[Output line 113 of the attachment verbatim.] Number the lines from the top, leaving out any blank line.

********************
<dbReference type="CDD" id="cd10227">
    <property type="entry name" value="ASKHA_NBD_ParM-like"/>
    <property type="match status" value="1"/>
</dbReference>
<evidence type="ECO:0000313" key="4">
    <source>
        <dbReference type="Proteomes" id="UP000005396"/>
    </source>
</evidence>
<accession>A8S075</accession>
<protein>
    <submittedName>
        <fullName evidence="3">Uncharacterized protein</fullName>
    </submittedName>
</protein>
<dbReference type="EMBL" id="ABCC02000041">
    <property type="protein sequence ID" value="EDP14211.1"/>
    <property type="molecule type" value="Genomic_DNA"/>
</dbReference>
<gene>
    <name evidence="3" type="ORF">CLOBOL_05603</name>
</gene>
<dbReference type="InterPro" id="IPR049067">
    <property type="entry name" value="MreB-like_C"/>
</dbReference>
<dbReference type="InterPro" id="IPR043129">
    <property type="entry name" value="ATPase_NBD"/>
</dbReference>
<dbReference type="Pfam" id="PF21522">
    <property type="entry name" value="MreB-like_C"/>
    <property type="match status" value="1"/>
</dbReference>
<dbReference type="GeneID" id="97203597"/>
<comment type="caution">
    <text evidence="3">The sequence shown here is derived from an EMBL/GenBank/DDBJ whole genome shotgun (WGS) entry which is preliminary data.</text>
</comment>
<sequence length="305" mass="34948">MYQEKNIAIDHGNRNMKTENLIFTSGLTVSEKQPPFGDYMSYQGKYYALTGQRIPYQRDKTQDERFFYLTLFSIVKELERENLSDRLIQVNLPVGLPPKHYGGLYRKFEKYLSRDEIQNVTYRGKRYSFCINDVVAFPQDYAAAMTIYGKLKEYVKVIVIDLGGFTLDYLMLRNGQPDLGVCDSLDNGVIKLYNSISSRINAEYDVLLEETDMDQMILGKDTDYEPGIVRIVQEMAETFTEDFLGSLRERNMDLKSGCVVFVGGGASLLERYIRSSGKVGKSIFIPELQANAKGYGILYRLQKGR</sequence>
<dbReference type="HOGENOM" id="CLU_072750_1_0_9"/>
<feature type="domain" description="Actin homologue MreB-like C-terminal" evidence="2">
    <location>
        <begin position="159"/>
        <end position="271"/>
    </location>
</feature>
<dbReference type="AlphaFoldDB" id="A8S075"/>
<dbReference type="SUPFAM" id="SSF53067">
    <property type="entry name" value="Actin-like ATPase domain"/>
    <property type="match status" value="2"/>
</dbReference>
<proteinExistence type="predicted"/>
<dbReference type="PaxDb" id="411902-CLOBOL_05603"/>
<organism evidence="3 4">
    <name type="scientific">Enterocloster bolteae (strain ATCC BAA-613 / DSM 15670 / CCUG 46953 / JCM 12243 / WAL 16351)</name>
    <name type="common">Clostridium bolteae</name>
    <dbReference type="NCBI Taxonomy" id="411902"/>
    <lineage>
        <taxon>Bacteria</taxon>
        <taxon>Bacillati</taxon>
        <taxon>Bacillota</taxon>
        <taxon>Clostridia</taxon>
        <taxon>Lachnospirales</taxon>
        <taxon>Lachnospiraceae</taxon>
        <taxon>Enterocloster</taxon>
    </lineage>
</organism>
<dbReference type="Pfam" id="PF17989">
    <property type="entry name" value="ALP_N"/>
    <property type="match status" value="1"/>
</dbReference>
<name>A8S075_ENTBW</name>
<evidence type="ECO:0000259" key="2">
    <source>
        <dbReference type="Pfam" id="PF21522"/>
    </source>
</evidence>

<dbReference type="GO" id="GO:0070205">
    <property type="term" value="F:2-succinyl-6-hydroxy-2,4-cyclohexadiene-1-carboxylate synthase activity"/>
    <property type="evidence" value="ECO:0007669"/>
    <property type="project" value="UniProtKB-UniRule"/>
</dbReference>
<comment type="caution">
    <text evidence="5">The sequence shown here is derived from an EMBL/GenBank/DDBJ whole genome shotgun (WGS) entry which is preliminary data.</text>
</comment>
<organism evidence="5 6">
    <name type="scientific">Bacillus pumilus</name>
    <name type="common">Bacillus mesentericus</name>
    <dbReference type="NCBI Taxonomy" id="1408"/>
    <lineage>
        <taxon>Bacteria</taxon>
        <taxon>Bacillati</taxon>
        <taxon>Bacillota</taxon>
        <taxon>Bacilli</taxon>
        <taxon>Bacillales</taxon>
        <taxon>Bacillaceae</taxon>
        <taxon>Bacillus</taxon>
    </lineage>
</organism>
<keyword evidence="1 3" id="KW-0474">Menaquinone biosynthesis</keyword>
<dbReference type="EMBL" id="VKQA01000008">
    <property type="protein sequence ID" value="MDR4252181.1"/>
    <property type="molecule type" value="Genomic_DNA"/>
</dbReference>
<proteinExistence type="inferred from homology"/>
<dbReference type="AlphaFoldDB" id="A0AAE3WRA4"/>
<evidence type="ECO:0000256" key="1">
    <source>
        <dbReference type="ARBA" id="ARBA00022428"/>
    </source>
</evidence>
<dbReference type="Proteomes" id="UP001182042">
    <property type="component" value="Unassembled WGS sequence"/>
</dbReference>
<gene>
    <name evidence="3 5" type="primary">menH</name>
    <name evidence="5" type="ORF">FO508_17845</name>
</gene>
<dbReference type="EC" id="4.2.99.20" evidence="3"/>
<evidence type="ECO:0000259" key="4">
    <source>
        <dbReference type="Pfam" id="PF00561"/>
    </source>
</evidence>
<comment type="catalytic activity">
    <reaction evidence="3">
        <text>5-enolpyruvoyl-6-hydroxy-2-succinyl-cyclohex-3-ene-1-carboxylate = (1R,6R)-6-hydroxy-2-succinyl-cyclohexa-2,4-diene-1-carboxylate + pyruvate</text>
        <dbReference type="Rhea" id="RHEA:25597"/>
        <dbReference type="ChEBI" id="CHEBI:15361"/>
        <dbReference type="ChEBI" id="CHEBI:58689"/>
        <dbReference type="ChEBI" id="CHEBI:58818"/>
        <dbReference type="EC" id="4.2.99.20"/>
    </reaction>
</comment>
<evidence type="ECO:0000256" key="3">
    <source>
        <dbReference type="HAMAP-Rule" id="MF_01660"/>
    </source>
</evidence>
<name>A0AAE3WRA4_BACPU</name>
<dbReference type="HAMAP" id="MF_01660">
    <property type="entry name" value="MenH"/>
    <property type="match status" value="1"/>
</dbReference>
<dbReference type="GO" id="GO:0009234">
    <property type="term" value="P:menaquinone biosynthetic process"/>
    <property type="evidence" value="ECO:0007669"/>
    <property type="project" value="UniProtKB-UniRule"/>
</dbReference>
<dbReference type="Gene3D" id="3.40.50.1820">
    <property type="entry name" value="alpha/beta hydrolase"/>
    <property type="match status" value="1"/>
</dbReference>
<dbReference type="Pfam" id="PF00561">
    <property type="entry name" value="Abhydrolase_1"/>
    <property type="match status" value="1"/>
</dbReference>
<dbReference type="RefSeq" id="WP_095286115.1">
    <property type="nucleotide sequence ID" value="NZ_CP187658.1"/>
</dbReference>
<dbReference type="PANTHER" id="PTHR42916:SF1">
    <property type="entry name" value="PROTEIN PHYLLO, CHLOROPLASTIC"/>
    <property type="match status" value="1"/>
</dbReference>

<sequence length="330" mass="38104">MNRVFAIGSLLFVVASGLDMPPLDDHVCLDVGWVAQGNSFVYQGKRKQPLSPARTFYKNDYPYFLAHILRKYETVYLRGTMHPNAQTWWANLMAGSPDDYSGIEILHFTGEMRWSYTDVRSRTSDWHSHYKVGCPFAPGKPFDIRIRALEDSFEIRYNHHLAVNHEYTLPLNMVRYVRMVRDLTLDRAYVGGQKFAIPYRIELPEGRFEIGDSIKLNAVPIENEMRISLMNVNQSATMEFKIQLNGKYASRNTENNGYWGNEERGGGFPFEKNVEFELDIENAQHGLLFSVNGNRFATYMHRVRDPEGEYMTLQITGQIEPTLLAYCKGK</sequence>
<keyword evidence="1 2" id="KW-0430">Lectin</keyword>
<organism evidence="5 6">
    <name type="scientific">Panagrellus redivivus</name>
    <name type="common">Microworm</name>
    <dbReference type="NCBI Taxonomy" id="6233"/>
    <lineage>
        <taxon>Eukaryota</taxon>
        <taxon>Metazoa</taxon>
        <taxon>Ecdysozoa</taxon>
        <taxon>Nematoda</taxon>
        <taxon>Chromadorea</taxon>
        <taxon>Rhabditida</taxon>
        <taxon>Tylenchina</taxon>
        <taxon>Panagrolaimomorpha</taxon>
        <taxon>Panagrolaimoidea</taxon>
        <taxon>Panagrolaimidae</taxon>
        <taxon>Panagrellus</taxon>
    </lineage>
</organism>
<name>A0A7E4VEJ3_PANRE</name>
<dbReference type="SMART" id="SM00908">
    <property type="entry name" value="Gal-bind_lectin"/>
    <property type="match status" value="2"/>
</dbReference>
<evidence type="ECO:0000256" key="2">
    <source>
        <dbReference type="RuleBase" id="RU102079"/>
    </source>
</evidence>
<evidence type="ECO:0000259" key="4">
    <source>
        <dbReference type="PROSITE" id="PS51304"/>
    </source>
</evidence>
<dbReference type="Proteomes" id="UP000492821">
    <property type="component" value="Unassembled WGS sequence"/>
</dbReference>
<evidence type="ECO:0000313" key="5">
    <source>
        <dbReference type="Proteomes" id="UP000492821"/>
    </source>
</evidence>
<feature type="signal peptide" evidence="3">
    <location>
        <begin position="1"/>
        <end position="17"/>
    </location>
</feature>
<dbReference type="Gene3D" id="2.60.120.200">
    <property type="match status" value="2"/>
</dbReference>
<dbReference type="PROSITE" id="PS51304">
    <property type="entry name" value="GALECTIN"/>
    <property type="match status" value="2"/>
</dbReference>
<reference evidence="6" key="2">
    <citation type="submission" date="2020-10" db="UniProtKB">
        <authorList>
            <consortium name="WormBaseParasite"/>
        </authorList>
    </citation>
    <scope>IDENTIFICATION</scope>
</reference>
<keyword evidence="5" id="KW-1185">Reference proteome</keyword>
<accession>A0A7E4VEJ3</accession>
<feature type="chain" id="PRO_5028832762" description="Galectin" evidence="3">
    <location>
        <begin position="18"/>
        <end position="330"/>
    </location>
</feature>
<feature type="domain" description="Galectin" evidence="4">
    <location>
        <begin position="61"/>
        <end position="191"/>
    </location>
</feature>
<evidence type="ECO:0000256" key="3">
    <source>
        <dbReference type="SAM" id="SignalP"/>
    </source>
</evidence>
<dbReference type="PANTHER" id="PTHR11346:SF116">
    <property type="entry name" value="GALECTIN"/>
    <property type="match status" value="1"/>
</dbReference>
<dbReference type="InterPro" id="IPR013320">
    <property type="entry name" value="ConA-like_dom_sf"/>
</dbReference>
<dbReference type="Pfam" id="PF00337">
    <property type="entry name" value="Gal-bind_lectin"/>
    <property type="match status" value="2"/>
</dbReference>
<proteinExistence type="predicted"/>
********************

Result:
<gene>